The retailer, which runs around 670 sports stores in the UK and Europe, has called a shareholder meeting on July 2 to implement the 2015 bonus scheme.
This plan will grant 25 million shares, worth around £200 million, among 3,000 employees, including Mr Ashley, who also owns Newcastle United FC.
To achieve the payout the firm's earnings would have to hit £480 million at the end of the 2016 financial year and rise to £750 million by 2019. Last year the business posted annual underlying earnings of £287.9 million.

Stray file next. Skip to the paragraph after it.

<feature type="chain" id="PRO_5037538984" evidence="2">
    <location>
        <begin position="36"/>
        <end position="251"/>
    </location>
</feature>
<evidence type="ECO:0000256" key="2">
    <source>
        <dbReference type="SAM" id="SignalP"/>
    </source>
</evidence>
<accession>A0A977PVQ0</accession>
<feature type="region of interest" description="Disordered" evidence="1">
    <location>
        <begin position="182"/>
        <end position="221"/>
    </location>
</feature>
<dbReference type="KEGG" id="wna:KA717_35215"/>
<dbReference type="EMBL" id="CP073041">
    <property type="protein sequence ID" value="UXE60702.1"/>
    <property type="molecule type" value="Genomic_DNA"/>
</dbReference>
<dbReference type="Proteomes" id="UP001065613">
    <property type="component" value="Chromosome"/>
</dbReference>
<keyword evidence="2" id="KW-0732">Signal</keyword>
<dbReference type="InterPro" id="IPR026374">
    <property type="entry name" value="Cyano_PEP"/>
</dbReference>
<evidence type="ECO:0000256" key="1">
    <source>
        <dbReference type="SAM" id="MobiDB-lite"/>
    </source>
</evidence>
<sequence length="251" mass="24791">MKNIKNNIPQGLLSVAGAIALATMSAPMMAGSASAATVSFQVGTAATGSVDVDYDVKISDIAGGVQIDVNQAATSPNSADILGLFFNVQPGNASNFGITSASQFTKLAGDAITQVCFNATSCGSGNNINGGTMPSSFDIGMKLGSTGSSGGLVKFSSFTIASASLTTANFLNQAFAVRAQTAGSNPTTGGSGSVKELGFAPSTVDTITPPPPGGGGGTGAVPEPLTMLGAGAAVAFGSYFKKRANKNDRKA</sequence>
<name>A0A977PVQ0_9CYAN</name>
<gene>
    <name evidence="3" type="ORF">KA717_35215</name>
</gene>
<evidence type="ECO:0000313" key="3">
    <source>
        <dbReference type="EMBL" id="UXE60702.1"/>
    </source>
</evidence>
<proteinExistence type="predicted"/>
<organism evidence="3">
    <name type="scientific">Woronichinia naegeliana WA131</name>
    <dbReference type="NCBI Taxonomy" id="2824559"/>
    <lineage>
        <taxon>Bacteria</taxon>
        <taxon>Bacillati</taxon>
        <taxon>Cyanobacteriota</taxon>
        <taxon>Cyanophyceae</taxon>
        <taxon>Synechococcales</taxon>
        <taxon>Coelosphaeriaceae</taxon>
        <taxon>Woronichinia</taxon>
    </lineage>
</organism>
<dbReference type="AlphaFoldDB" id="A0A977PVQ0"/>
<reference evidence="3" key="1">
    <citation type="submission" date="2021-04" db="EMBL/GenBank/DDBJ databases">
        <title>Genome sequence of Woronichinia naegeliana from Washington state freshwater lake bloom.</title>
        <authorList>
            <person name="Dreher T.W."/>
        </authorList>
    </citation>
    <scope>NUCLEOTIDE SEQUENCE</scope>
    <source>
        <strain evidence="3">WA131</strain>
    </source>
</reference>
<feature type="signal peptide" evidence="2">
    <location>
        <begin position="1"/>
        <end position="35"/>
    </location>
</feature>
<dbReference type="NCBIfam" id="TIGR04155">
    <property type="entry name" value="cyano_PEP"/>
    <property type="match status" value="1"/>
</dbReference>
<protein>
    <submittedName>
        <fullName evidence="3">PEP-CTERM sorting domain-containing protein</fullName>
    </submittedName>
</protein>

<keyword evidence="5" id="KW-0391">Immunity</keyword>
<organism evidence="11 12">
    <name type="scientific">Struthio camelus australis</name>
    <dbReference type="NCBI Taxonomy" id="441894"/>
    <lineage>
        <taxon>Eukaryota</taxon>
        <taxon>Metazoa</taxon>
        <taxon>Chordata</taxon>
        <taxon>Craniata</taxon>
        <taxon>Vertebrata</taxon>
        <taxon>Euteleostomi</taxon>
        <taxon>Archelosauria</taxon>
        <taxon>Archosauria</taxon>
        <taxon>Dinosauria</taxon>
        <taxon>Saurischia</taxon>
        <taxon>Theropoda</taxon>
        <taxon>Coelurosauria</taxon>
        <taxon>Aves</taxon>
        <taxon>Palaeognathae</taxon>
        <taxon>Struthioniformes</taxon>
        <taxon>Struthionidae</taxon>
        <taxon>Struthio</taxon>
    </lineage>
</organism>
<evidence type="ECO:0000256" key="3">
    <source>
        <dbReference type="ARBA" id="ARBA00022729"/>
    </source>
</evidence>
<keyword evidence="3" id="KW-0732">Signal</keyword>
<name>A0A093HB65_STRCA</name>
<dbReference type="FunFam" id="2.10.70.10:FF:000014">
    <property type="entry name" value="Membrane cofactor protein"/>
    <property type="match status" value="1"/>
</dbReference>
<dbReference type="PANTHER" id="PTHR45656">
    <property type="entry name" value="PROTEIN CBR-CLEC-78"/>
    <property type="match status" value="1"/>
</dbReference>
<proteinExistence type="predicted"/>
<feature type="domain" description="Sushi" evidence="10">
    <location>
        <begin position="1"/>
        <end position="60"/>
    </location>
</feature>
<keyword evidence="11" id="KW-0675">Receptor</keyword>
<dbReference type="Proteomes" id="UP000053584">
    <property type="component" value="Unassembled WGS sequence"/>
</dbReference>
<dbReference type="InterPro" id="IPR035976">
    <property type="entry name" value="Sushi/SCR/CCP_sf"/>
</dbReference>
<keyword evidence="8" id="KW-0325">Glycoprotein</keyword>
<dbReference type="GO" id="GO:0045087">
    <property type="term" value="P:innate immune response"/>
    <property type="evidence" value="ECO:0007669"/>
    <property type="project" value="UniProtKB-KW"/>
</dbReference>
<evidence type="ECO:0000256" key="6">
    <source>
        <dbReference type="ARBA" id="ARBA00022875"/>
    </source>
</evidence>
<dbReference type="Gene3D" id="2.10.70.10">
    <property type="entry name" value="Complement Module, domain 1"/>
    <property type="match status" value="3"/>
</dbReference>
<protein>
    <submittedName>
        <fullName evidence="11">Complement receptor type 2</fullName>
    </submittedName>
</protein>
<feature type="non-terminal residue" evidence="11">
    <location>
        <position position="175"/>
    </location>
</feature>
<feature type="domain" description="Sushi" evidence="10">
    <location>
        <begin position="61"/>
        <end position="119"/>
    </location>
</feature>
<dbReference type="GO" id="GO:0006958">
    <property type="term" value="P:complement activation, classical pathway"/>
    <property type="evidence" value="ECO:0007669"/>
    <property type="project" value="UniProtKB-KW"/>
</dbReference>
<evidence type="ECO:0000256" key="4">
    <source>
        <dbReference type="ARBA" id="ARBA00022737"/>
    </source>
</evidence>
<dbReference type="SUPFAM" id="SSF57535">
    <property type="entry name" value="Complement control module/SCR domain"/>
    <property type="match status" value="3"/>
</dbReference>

Mr Ashley's allocation of the bonus scheme will be decided later by the firm's remuneration committee if the meeting passes the plan.
Sports Direct pulled a scheme to award Mr Ashley more than £70 million in April after shareholders raised concerns that it was not in line with corporate best practice and did not include other company executives.
The business initially tried to hand Mr Ashley a bonus in September 2012, but again failed to win enough investor support.
Mr Ashley, who is deputy executive chairman at the retailer, has not received a salary or bonus since the retailer floated in 2007.
However, he netted £929 million in the flotation and has also since banked hundreds of millions of pounds by selling further shares in the business. He still owns 58% of the group.